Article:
While the movie had a lot to pack into the three hour run time in terms of the plot, ‘Endgame’ took time to do characters justice and develop the roles, which was an element that felt lost in ‘Infinity War’ which had to focus on a larger cast, and introducing a new villain. This element made ‘Infinity War’ feel longer and more drawn out, as the movie took place in several galaxies and therefore had many more characters and settings to explore. While ‘Endgame’ deals with a similar thin spread problem, the period of time when characters were apart is much shorter, and the end of the film revolves around the coming together of characters for a massive finale. This made for a much more satisfying ending as it felt more conclusive, compared to the frustrating cliffhanger that was the ending of ‘Infinity War’.

Some of the strongest scenes in the film are the quieter scenes that highlight the characters that the M.C.U. has worked to build. The scenes between Tony Stark (Iron Man) and his daughter Morgan, and Nebula highlight why so many fans fell in love with his character in the first place. Even in the more action-packed scenes, the things that make them memorable are the small moments between characters.

‘Endgame’ had several endings, as the screenwriters had several character arcs that needed to be tied up. The most heartbreaking of these was the death of Iron Man. The M.C.U.’s first hero, and a fan favorite, sacrificed himself to end the battle with Thanos and end the conflict that had accumulated over past movies for almost a decade.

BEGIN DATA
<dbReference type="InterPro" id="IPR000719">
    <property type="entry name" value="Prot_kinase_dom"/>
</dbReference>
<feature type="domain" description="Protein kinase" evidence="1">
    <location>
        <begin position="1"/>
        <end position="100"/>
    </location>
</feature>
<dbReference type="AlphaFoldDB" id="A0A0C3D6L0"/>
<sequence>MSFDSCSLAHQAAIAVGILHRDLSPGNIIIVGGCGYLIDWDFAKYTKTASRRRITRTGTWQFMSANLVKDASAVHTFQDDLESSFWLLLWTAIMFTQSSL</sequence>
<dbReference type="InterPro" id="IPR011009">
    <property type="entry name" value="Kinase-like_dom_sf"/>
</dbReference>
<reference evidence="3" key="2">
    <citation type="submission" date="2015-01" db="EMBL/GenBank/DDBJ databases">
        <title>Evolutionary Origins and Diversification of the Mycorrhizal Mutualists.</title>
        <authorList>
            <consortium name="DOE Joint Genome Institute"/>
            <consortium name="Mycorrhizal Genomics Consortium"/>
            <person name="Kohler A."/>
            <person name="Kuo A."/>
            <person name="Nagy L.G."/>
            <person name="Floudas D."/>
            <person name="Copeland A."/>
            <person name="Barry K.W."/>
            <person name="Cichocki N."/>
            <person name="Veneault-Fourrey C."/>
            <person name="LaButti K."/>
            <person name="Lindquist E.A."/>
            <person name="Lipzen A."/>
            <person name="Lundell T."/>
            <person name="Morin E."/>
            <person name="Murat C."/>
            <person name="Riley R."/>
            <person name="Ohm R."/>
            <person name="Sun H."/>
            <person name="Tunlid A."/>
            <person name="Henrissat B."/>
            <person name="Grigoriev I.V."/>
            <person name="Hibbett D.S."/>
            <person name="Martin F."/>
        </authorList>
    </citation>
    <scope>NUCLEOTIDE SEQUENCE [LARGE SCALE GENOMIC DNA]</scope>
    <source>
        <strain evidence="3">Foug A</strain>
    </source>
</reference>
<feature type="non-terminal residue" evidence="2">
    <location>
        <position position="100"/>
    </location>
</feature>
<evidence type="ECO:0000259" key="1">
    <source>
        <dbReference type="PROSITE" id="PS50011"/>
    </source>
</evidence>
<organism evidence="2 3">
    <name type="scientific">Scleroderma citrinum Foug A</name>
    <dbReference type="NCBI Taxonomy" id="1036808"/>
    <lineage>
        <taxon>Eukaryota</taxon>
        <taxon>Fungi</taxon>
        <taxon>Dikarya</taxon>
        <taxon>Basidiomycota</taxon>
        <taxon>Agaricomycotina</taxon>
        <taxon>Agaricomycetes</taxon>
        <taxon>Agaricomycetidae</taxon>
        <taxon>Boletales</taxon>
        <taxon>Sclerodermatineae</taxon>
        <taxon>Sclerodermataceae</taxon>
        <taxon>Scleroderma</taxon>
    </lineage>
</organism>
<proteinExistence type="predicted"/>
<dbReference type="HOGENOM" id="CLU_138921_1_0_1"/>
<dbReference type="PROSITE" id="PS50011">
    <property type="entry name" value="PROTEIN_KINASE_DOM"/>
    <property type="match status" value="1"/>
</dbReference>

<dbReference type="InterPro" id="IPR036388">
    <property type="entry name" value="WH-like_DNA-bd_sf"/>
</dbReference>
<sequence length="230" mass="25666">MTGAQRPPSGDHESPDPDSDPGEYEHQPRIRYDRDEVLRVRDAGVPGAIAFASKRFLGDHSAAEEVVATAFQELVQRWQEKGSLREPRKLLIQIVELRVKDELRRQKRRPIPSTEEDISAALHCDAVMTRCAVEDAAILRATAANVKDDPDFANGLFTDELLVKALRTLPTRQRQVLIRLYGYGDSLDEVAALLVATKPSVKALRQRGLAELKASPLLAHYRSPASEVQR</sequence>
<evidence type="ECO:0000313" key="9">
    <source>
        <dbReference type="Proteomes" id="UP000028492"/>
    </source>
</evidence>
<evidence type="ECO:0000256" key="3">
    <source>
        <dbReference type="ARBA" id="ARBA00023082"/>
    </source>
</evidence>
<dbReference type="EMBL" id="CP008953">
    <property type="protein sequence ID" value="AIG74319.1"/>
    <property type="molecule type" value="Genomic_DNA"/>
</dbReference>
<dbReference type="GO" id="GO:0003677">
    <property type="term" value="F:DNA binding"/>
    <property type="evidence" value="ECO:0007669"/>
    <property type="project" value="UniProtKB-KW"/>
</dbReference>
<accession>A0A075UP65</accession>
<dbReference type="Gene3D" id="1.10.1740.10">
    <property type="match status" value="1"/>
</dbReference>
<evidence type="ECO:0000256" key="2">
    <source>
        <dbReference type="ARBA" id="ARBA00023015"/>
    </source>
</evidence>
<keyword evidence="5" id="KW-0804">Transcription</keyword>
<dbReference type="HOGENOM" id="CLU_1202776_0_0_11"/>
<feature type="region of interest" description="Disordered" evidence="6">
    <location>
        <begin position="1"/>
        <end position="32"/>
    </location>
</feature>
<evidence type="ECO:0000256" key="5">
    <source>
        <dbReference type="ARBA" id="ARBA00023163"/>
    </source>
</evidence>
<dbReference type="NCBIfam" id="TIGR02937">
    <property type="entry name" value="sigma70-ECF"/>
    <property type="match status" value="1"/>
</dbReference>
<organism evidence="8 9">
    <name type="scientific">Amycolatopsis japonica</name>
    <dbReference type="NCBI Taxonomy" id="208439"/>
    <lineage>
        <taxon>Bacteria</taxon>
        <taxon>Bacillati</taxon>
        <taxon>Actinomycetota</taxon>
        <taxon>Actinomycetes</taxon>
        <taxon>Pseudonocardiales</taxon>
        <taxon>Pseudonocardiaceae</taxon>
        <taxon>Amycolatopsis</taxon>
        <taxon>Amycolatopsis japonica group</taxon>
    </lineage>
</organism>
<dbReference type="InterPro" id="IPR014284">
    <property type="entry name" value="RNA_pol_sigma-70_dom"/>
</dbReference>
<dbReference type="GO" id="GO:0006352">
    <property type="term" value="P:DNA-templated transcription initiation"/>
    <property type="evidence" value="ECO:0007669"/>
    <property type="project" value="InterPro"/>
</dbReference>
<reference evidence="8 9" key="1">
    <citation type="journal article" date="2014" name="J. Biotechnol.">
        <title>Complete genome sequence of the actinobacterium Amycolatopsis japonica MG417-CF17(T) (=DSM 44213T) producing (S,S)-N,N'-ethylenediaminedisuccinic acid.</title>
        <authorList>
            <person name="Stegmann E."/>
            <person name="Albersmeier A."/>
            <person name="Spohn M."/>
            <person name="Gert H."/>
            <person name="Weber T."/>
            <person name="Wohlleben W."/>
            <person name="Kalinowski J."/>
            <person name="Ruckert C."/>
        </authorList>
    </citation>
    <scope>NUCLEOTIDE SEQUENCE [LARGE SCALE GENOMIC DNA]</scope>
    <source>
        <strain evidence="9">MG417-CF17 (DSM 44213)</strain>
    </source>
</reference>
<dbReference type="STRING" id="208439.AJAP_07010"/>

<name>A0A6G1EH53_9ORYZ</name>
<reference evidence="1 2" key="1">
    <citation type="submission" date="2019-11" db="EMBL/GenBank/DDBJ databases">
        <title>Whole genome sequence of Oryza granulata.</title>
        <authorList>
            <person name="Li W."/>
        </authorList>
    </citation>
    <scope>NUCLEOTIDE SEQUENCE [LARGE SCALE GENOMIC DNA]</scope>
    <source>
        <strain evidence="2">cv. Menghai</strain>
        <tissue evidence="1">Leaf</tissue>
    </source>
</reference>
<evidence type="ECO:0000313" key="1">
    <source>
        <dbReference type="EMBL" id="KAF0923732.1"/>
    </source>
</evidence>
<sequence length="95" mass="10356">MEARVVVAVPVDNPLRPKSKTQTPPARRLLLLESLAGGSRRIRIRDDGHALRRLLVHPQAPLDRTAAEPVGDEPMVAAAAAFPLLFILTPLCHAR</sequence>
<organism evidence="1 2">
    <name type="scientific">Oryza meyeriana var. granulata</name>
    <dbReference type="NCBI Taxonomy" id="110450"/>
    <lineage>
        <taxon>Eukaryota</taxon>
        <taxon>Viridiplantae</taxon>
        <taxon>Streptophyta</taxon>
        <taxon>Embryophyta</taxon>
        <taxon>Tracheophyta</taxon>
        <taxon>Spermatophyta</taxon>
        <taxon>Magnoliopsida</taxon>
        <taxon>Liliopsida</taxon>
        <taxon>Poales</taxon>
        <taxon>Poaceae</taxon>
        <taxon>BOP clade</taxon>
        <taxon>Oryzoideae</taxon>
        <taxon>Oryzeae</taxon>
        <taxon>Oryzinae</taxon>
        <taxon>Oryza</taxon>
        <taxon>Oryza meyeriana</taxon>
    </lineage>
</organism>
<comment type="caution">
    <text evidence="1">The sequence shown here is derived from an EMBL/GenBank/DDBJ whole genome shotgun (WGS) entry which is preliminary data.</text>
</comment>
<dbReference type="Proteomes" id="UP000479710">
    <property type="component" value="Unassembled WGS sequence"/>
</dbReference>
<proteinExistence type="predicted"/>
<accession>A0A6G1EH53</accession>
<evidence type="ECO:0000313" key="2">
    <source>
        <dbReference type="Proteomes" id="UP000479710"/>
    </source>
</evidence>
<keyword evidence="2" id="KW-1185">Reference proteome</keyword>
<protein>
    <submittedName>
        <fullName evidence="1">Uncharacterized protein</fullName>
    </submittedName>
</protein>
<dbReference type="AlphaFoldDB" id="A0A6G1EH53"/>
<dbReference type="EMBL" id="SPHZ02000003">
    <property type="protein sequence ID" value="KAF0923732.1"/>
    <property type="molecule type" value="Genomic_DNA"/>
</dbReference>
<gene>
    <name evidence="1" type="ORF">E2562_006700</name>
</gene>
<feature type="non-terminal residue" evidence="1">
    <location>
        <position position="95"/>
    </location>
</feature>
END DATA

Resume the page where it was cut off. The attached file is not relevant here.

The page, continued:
Another major character who will not play a large role in the M.C.U.’s future is Steve Rogers, Captain America. At the end of the movie, we find that Rogers had stayed in the past to live the life that he always wanted. This ending, along with the death of Stark, marks the end for two of the first heroes brought to life in the M.C.U. Going forward, it will be interesting to see which of the remaining characters will take up the roles of leaders of the franchise.

‘Avengers: Endgame’ marks the end of an era of Marvel movies that have shaped generations. Not only is it a three-hour long film that takes audiences through the ups and downs of their favorite characters, but it’s also a grand send-off for some of the most beloved characters. The epic movie signals a fundamental change in the characters who will lead the next generation of fans, as ‘Endgame’ also marks the beginning of a new era for one of the largest movie franchises ever.

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About the Contributor
Sal Cerrell, Co Deputy Editor-in-Chief: Online
Though born in Seattle, Sal Cerrell (’21) has lived in London for nearly a decade. He predominantly write about politics and global affairs for the opinion section. In his free time, he enjoys reading the newspaper and running. This is his third year working on the Standard, and his first as an editor.